My work broadly investigates the drivers of population health improvements in developing countries. I study how economic, political, and natural environments affect population health. I use a mix of experimental, econometric, qualitative, modeling, and demographic tools to produce insights and strategies for improving health. A sample of current projects address the following questions:
•What role does US foreign aid play in reducing mortality and improving equity in developing countries?
•What forms of engagement in health improvements - social marketing, public health interventions, or community empowerment, for example - work, and which do not?
•What effect do malaria control programs have on child mortality?
•What combination of prevention strategies are most cost-effective for Africa’s HIV epidemic?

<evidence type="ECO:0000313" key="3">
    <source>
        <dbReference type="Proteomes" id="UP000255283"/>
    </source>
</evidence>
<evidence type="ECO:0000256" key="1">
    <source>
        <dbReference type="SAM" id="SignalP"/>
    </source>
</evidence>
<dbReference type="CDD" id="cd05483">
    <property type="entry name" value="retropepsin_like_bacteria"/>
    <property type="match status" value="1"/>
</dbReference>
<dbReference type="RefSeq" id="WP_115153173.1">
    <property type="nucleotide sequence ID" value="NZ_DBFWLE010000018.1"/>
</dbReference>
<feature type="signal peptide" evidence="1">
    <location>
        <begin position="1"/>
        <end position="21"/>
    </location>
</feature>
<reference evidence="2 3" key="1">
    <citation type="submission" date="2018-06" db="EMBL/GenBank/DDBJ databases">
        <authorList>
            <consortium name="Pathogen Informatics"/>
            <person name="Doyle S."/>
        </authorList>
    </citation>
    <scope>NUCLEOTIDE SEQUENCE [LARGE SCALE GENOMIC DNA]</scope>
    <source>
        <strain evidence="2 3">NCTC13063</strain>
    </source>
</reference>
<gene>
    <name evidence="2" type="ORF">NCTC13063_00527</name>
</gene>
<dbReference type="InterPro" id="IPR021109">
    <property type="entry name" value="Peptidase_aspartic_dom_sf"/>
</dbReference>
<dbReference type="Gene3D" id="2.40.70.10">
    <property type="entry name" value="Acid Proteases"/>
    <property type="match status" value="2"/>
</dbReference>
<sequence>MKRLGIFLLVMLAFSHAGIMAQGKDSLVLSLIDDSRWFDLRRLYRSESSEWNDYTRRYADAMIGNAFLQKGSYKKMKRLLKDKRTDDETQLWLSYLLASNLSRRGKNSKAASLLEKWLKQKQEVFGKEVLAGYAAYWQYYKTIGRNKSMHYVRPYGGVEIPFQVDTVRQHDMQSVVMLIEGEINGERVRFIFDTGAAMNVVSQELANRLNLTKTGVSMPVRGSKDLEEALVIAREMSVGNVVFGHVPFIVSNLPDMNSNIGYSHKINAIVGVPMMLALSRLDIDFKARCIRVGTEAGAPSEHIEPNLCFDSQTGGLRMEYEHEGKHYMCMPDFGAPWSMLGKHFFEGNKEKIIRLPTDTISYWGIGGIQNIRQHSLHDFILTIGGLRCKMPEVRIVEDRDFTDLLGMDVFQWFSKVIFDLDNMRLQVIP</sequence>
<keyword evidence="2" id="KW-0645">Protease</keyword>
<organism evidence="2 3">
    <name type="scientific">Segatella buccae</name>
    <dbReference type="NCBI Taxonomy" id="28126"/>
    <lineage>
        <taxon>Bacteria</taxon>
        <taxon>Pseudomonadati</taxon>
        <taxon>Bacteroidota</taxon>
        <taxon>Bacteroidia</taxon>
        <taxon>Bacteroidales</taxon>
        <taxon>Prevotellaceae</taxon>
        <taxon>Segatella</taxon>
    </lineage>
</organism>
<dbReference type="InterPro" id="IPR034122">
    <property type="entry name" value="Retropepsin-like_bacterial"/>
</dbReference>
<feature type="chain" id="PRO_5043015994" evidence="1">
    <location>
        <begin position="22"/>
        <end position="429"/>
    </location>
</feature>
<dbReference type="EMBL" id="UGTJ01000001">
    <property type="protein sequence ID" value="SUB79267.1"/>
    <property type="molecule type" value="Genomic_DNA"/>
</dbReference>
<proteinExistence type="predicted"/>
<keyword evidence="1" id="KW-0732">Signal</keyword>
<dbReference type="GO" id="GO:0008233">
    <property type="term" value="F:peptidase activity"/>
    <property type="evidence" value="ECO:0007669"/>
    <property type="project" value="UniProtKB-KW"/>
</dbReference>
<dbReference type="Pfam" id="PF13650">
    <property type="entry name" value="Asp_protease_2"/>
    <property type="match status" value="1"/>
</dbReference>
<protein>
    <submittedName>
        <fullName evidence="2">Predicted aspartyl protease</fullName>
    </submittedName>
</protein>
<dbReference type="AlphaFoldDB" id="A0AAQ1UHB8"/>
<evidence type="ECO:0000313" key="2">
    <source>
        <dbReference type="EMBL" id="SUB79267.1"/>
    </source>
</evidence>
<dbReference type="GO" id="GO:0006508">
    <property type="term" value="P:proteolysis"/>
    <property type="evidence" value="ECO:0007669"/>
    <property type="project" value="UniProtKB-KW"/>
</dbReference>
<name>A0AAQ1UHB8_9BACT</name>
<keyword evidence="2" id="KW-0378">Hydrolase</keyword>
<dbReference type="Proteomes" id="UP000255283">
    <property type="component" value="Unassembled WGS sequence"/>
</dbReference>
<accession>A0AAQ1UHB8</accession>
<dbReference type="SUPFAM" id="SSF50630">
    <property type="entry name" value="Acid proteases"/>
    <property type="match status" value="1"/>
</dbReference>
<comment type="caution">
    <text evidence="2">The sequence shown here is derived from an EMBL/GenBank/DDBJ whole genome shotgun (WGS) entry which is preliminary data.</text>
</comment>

•What is the evidence that foreign aid for health is good diplomacy?
•Which populations are most vulnerable to the effects of climate conditions on the availability of food?
- Infectious Disease
Fellowship:Stanford Hospital and Clinics (2009) CA
Residency:Stanford Hospital and Clinics (2005) CA
Medical Education:Harvard Medical School (2001) MA
Internship:Hospital of the University of Pennsylvania (2004) PA
Residency:Hospital of the University of Pennsylvania (2004) PA
Board Certification: Internal Medicine, American Board of Internal Medicine (2006)
Board Certification: Infectious Disease, American Board of Internal Medicine (2008)
MS, Stanford University, Health Services Research (2009)